An alliance of charity bodies, supported by funders, has put forward a proposal for a community wealth fund that would use unclaimed financial assets to help communities in need.
The alliance includes NCVO, Small Charities Coalition, Local Trust, and Lloyds Bank Foundation for England and Wales. It believes that such a fund would help to meet key ambitions set out in the government’s recent Civil Society Strategy by providing long-term strategic investment to support areas that have struggled with economic and social challenges.
The proposal, Strong resourceful communities: The case for a Community Wealth Fund asks the government to commit the next wave of unclaimed financial assets from the likes of bonds, shares, insurance policies and pension funds to a new £1-2billion endowment to support these ‘left behind’ communities.
It also suggests that committing these unclaimed assets, supplemented by other dormant assets, could also attract corporate support and could over time grow the fund to a value in the region of £5bn.
It proposes using these funds to try and meet the ambitions of the Civil Society Strategy by creating place-based investment programmes, introducing a new model of investment that would bring together finance from a range of sources to raise social and economic outcomes, and developing new approaches in ‘left behind’ communities that lack the capacity and capability to access investment.
The alliance is also asking any other organisations that support the idea of a Community Wealth Fund and would like to be part of future conversations to sign up.
Stuart Etherington, Chief Executive of NCVO said:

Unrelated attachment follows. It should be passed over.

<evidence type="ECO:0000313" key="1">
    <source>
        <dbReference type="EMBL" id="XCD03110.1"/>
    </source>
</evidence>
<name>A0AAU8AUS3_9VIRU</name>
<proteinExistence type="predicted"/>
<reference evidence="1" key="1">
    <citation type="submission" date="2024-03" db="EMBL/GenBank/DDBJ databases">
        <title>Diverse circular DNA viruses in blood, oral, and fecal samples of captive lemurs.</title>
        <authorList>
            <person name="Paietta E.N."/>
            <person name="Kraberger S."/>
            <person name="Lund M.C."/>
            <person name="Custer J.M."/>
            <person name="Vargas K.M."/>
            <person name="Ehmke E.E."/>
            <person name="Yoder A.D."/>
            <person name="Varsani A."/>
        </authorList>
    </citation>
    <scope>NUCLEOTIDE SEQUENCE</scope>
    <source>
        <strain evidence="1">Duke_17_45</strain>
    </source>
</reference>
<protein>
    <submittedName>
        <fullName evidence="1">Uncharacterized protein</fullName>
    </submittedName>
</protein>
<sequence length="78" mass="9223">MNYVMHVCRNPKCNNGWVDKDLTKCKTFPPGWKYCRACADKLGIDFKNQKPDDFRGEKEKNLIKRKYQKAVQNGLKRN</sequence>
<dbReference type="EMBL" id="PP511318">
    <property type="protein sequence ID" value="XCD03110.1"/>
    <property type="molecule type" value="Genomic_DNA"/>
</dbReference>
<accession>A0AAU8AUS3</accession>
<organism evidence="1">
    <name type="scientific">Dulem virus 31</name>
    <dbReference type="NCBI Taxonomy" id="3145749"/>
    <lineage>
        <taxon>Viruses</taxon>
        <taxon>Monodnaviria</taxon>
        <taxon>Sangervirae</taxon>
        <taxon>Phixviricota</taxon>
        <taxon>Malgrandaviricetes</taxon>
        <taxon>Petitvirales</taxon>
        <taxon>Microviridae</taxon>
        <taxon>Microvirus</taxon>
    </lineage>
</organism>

“In the wake of the Brexit referendum and Grenfell there’s a real sense that something really ambitious is required to address the feeling of being ‘left behind’ that some communities obviously feel quite intensely. We believe that a significant endowment with the potential of the Community Wealth Fund is needed to support connection, place making and to put decision making power and resources into the hands of local communities.”
Matt Leach, Chief Executive of Local Trust added:
“The Community Wealth Fund would enable people and places to design and commission activities, drawing on local strengths and assets and tailoring services to people’s actual needs. It could be targeted at those places most in need of support and provide the scale of investment required to develop the social capital needed for transformative social and economic change.”
The proposal is supported by the Church Urban Fund, Barrow Cadbury Trust, Paul Hamlyn Foundation, Lloyds Bank Foundation for England and Wales, The City of London Corporation’s charitable funder, City Bridge Trust, Local Trust and NCVO. It is based on consultation with Locality, UK Community Foundations, Social Enterprise UK, Co-operatives UK, Charity Finance Group, Access – The Foundation for Social Investment, London Funders Group and the London Communities Commission, Small Charities Coalition, Voice4Change, the Calouste Gulbenkian Foundation and The Panel for the Civil Society Futures Inquiry.
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